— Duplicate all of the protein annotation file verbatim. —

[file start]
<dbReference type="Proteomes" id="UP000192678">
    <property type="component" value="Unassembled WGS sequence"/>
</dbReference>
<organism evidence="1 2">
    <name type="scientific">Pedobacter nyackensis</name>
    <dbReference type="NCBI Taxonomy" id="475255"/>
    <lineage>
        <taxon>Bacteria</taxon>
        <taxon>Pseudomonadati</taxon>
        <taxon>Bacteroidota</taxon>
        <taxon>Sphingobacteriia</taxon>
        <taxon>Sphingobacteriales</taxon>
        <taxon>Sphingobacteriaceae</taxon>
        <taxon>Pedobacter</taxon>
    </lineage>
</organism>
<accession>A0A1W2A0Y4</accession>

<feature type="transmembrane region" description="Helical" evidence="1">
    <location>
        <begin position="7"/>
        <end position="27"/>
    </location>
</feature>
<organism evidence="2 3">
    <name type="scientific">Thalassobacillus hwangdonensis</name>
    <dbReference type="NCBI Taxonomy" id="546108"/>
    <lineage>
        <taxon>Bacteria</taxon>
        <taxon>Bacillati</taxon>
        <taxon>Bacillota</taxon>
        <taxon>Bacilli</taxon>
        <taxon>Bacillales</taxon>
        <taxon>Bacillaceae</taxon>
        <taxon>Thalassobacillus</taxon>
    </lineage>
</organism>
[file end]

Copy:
<dbReference type="Proteomes" id="UP000192678">
    <property type="component" value="Unassembled WGS sequence"/>
</dbReference>
<organism evidence="1 2">
    <name type="scientific">Pedobacter nyackensis</name>
    <dbReference type="NCBI Taxonomy" id="475255"/>
    <lineage>
        <taxon>Bacteria</taxon>
        <taxon>Pseudomonadati</taxon>
        <taxon>Bacteroidota</taxon>
        <taxon>Sphingobacteriia</taxon>
        <taxon>Sphingobacteriales</taxon>
        <taxon>Sphingobacteriaceae</taxon>
        <taxon>Pedobacter</taxon>
    </lineage>
</organism>
<accession>A0A1W2A0Y4</accession>

<feature type="transmembrane region" description="Helical" evidence="1">
    <location>
        <begin position="7"/>
        <end position="27"/>
    </location>
</feature>
<organism evidence="2 3">
    <name type="scientific">Thalassobacillus hwangdonensis</name>
    <dbReference type="NCBI Taxonomy" id="546108"/>
    <lineage>
        <taxon>Bacteria</taxon>
        <taxon>Bacillati</taxon>
        <taxon>Bacillota</taxon>
        <taxon>Bacilli</taxon>
        <taxon>Bacillales</taxon>
        <taxon>Bacillaceae</taxon>
        <taxon>Thalassobacillus</taxon>
    </lineage>
</organism>